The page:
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Free to Be Yourself

By Jérôme Grandet
Tranlation Louise Thunin
I like pop culture, heavy metal/hardcore and rap. I mainly read mangas, science fiction and comics. In these art forms I find my inner resources. I play the beatbox and bass. I don’t care for traditional holidays such as Christmas or Easter. I don’t like to pray. I don’t care for the miles of meditations I have a right to in my work. I’m a hospital chaplain.
When I introduce myself, even superficially, to a fellow caregiver, he doesn’t believe me. When I introduce myself to a fellow chaplain, it’s not unusual for him or her to ask me if I really am one. A chaplain, first of all for the people of a church organization, as well as for those on the outside, is a fervently prayerful person, a « spiritual » person (with all the projections that word can carry), who likes classical music or baroque (Bach is high on the list), who loves the religious holidays on the calendar and dresses soberly.
The job of chaplain nowadays suffers from projections, on either side of Christian institutions. And yet it’s just a question of a function, a role among others. On paper, it’s not a matter of « doing » or of « being like ». (Even if, actually, it really is a question of « being »). What I’m saying is fairly banal. It’s even a well-worn expression. But if you check my list of duties or my references, there are no questions of personal taste or clothing style, but of a function, a role and specific tasks to perform.
When I speak publicly or in the departments where I work, I often hear the same remark : « You don’t talk like a chaplain ! » Several minister friends have even spoken to me about an aspect of their job, that I too have noticed, and that never ceases to intrigue me : the ministerial tone. To you, my minister friends, to my colleagues, don’t hold it against me. But why, when you pray, when you preach, do you always take on that somehow impersonal tone ?
My past and the link I have had with certain coercive institutions have had the effect of vaccinating me today for disappearance into the wallpaper and forgetting who I really am. This refusal to be a shrinking violet causes tension in institutions, because it overturns the idea we have of a chaplain. A chaplain who listens to heavy metal ? Who gets his inspiration from mangas rather than in meditation and the Bible ? And who doesn’t care for Christmas ? My fellow caregivers might almost say I’m a genius, whereas certain ministers would call for help.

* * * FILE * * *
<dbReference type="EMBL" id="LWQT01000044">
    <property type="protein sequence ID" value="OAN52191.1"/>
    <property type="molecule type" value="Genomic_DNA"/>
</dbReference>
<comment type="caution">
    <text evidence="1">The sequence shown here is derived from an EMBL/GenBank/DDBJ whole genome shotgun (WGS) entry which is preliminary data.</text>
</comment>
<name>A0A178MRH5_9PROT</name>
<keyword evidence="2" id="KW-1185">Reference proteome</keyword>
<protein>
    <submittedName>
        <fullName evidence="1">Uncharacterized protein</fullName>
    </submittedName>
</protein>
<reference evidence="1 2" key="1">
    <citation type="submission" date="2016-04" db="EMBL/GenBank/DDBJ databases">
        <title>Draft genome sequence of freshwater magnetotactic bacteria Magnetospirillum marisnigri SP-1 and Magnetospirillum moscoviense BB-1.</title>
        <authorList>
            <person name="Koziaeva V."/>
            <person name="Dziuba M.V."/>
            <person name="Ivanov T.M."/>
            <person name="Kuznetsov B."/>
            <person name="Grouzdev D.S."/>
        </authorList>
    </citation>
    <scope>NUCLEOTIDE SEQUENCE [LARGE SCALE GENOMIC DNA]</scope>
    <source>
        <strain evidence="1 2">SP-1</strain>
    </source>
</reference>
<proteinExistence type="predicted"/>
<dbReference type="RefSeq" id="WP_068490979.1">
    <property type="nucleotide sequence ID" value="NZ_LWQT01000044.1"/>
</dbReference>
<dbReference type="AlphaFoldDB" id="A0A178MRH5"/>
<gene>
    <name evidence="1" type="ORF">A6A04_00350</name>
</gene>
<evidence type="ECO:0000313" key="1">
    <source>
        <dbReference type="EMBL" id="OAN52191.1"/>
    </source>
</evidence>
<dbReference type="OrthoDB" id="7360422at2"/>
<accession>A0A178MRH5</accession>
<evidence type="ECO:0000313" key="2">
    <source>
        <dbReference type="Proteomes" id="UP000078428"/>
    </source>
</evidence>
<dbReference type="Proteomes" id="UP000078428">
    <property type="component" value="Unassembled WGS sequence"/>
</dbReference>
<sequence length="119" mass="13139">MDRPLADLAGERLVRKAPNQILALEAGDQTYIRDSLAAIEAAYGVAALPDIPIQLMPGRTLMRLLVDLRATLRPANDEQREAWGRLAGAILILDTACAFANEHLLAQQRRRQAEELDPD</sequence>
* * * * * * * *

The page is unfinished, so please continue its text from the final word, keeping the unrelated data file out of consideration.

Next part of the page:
Here’s the reality of it : behind the functions of chaplain and minister, first there are people. It’s tiring to have to justify constantly being who one is, to have to pay up every time one goes a bit beyond the usual expectations. And it’s even more tiring to see the distance between this state of affairs and the providential discourse that we offer people perceived as atypical : « It’s great to have someone like you in the institution, you keep us on our toes. » But keeping people on their toes is not what we aspire to. We just want « to be. » And, in my view, « being » is so difficult in church institutions that it’s no surprise so many leave the churches.
Noam Chomsky said this : « If it’s true that a fundamental element of human nature is the need to create, to seek, is free creation without the arbitrary constraints of coercive institutions, it will naturally follow that a proper society will do its utmost so that this need can be met. » So from there, my question is the following : does the church institution as a collective allow this aspiration ? In other words, does it allow people to simply « be »who they are in the depths of themselves without fearing judgment and by feeling unconditionally welcomed ? Does it allow what they create to resemble them truly and not be the product of popular opinion ? My answer to this question is no. The cause is the involuntary (at least I hope) coertion of the institution.
A reason for all of this can perhaps be found in social conformity. This concept, widely studied in social sciences, shows that individuals adopt in most cases behavior that matches what is expected in a group. This is for two main objectives : to avoid conflict and also rejection by the group. It is reasonable to think that when the group in question points its finger at difference, then the mecanism is amplified. This is food for thought for institutions, if they sincerely aspire to to head in the direction of « being » and of freedom.

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a été pasteur à Amsterdam et en Région parisienne. Il s’est toujours intéressé à la présence de l’Évangile aux marges de l’Église. Il anime depuis 17 ans le site Internet Protestants dans la ville.

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